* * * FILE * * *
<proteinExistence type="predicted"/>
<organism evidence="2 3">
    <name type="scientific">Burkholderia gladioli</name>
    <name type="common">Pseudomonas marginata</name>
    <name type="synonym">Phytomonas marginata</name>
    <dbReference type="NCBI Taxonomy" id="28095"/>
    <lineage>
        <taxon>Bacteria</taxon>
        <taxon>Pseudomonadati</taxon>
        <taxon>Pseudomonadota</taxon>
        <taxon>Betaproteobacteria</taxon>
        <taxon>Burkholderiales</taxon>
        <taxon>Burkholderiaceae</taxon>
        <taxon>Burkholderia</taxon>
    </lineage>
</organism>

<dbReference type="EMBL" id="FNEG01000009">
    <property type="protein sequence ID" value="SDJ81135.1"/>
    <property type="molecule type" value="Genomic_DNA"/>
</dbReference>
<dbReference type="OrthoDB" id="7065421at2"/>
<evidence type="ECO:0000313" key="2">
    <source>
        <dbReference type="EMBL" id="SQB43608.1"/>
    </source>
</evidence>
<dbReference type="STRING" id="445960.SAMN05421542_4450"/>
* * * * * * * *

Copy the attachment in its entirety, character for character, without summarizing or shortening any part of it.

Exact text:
<proteinExistence type="predicted"/>
<organism evidence="2 3">
    <name type="scientific">Burkholderia gladioli</name>
    <name type="common">Pseudomonas marginata</name>
    <name type="synonym">Phytomonas marginata</name>
    <dbReference type="NCBI Taxonomy" id="28095"/>
    <lineage>
        <taxon>Bacteria</taxon>
        <taxon>Pseudomonadati</taxon>
        <taxon>Pseudomonadota</taxon>
        <taxon>Betaproteobacteria</taxon>
        <taxon>Burkholderiales</taxon>
        <taxon>Burkholderiaceae</taxon>
        <taxon>Burkholderia</taxon>
    </lineage>
</organism>

<dbReference type="EMBL" id="FNEG01000009">
    <property type="protein sequence ID" value="SDJ81135.1"/>
    <property type="molecule type" value="Genomic_DNA"/>
</dbReference>
<dbReference type="OrthoDB" id="7065421at2"/>
<evidence type="ECO:0000313" key="2">
    <source>
        <dbReference type="EMBL" id="SQB43608.1"/>
    </source>
</evidence>
<dbReference type="STRING" id="445960.SAMN05421542_4450"/>